|Gerik, Thomas - TEXAS A&M UNIVERSITY|
Submitted to: Advances in Agronomy
Publication Type: Book / Chapter
Publication Acceptance Date: November 9, 2006
Publication Date: May 21, 2007
Citation: Pettigrew, W.T., Gerik, T.J. 2007. Cotton Leaf Photosynthesis and Carbon Metabolism.. Advances in Agronomy. 94:209-236. Interpretive Summary: Photosynthesis is the process where plant use energy from sunlight to convert carbon dioxide, acquired from the air, and water, acquired from the soil, into food for growth. It's one of the most essential processes in nature because it not only supports plant growth but it also releases oxygen into the atmosphere as a result of the process. This review chapter complies information from numerous journal references and other sources to present the current state of the art and understanding of cotton leaf photosynthesis and carbon utilization. Cotton geneticists can make use of this information to implement breeding strategies with goal of improving cotton photosynthesis as a component toward yield improvement. Crop physiologists and agronomists can use this information in designing cotton production practices that enhance photosynthetic and yield performance by minimizing exposure to detrimental environmental influences. This chapter can also fortify the knowledge base and background that consultants and extension specialists draw upon to advise their producer customers and clients.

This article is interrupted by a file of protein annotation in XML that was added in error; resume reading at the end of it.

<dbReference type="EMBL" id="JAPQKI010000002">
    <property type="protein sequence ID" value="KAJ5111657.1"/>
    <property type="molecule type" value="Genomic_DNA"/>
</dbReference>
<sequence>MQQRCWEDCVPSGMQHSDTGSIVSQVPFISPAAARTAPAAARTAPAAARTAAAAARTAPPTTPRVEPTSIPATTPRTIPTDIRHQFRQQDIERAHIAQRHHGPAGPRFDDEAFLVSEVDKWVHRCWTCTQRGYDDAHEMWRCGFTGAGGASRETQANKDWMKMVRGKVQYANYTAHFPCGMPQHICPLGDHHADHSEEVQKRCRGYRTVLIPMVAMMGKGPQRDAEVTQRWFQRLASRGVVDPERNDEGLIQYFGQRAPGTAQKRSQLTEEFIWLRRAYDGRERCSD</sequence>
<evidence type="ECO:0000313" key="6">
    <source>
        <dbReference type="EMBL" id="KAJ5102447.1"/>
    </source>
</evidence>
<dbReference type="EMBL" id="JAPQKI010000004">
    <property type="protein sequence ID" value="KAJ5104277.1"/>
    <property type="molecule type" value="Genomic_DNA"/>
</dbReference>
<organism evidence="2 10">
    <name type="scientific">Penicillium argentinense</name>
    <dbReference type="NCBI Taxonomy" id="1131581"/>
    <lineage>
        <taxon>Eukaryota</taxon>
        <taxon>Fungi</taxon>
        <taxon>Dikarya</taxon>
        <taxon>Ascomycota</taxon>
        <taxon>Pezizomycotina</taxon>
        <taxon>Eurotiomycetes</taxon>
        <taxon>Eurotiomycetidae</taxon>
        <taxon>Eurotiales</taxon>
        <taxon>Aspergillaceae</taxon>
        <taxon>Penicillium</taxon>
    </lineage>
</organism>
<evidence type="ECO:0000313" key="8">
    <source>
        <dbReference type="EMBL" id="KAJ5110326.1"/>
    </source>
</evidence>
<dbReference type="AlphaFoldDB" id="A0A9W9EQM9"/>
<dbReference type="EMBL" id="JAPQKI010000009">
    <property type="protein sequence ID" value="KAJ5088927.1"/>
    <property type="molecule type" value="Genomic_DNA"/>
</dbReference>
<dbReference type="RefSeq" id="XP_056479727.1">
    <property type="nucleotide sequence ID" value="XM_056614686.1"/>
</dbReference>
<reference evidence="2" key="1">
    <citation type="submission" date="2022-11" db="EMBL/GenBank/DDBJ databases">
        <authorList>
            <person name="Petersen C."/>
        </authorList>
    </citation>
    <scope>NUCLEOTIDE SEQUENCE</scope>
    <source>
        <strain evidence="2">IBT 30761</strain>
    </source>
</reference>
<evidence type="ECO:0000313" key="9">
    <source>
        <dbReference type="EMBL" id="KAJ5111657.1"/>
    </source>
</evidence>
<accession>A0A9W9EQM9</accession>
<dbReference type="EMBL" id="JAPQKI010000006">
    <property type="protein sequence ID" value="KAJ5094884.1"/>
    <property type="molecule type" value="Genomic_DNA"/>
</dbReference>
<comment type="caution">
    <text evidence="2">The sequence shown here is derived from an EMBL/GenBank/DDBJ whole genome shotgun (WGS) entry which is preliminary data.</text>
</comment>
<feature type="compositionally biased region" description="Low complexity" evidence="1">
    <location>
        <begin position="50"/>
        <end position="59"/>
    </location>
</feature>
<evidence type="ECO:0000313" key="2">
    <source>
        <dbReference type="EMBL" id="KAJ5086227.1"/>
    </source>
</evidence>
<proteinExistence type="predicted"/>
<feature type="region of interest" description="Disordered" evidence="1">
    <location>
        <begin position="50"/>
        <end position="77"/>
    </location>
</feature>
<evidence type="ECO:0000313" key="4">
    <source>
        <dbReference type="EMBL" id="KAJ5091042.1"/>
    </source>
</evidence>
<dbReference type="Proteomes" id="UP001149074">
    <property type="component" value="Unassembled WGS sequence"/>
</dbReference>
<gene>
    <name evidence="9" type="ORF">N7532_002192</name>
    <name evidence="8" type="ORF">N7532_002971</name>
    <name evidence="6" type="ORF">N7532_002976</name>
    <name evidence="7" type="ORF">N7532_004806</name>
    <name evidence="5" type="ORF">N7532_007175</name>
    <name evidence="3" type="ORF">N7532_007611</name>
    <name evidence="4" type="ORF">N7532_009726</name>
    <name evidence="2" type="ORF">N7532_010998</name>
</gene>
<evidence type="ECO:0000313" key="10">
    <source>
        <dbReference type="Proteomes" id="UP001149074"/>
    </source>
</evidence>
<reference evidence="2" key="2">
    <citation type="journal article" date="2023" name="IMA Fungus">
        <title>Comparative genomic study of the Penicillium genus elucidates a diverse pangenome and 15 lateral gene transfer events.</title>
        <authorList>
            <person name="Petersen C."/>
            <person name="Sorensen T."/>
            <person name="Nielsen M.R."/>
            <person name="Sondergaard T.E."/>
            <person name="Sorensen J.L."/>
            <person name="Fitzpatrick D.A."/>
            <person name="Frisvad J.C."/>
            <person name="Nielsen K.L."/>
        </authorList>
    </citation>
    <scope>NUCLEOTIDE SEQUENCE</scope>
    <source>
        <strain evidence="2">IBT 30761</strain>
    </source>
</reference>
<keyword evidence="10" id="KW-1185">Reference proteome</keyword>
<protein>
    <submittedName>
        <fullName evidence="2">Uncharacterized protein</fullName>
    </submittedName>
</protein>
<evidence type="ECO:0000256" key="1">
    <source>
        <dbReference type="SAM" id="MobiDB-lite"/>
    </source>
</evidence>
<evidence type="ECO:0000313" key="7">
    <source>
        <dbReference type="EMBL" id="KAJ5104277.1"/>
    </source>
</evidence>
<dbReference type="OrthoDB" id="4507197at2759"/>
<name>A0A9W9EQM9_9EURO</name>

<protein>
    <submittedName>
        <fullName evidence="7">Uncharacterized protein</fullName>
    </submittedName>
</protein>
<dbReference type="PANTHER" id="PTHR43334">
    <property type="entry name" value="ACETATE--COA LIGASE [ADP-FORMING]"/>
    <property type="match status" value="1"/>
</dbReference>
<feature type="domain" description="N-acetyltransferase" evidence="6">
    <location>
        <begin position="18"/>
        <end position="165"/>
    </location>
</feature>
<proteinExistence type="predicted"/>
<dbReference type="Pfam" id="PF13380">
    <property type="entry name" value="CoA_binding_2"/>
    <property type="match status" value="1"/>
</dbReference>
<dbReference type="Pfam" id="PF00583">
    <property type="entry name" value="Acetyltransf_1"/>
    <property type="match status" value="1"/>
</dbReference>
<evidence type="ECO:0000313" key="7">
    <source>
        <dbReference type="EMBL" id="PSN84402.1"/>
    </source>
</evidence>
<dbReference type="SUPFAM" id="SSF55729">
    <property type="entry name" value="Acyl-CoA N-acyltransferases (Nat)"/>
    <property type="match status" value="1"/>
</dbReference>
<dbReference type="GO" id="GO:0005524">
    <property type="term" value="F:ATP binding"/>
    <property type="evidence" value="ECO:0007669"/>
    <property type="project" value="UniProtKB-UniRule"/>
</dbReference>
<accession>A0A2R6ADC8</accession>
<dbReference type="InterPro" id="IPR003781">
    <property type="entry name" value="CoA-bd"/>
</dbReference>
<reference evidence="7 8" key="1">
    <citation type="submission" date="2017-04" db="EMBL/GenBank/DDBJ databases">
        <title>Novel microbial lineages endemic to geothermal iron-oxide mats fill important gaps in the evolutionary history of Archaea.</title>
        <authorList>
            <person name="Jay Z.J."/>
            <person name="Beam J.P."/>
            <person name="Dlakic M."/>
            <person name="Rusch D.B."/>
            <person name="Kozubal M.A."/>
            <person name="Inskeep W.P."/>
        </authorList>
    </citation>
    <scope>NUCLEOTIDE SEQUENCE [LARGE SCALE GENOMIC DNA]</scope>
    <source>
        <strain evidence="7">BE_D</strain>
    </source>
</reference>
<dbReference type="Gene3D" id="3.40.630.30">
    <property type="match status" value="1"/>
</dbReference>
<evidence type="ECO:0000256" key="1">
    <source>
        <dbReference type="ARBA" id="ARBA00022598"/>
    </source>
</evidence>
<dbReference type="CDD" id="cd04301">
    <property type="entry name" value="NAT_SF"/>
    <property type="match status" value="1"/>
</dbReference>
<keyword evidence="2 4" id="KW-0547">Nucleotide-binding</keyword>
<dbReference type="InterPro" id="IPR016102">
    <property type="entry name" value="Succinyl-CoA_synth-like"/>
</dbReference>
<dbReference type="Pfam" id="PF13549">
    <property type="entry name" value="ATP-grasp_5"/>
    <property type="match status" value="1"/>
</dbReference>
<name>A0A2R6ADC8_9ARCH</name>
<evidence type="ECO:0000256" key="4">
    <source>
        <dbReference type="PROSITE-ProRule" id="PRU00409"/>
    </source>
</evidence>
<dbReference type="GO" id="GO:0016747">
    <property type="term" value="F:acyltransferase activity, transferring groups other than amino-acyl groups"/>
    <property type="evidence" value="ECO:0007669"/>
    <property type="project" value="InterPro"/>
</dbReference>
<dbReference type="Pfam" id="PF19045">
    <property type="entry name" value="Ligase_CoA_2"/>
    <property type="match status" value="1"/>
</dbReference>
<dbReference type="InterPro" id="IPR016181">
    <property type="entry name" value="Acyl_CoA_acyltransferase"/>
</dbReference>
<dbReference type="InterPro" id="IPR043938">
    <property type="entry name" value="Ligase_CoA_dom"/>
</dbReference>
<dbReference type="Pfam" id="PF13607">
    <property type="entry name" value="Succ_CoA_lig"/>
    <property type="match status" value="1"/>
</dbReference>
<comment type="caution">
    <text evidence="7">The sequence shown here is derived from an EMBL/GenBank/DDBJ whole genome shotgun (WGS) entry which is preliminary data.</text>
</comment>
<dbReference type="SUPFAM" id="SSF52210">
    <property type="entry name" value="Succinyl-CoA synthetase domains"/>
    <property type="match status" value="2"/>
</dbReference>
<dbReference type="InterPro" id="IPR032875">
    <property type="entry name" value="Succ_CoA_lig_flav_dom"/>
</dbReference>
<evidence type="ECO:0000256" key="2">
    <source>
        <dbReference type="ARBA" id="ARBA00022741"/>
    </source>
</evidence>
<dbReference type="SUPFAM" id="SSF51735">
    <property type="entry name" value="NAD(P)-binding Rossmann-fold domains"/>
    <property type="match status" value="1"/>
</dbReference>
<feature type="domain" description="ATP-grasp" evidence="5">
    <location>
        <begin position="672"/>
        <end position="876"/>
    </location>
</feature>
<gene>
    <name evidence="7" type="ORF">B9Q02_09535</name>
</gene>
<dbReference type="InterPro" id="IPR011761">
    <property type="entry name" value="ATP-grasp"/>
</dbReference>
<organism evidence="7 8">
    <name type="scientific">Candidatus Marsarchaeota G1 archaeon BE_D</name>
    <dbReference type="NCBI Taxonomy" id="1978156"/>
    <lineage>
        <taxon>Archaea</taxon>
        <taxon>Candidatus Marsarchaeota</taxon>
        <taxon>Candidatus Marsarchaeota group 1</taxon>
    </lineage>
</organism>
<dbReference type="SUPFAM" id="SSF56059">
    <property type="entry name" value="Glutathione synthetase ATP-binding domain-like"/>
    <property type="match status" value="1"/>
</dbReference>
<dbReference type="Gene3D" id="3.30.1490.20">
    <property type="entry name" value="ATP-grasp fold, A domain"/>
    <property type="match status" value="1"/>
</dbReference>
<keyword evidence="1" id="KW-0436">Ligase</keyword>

Technical Abstract: Photosynthesis is the basis of plant dry matter production and a major determination of yield in cotton (Gossypium hirsutum L.). Much of the cotton yield increases in recent years can be attributed to the improved partitioning of dry matter into reproductive growth rather than vegetative growth. However, this strategy can only be taken so far before the amount of photosynthesizing leaf area becomes the limiting factor. Therefore, improved plant photosynthesis coupled with good dry matter partitioning could lead to additional yield improvements. Research has identified both genetic and environmental variation in the rate of cotton photosynthesis. Superior leaf photosynthetic performance has been exhibited by okra and super-okra leaftypes compared to the normal leaftypes. Photosynthetic variation has also been identified within the normal leaftype pool of germplasm. However, geneticists have generally not targeted this trait for genetic improvement in cotton. In addition, leaf tissue concentration of the three major plant nutrients (nitrogen, potassium, and phosphorus) need to be maintained at sufficient levels for optimum photosynthesis. Under deficient soil fertility conditions, supplemental fertilization can increase overall growth due to both increased leaf area production and increased photosynthetic rate per unit leaf area. Both excessive and deficient soil moisture conditions can depress the photosynthetic performance of the plant and its corresponding growth. Similarly, an optimum temperature range exists, above and below which the photosynthesis is negatively impacted. This knowledge of variation in both genetic and environmental influences on photosynthesis offers hope of improved photosynthetic performance through either a concerted genetic selection or modified production systems that minimize exposure to some of the rate-limiting environmental conditions.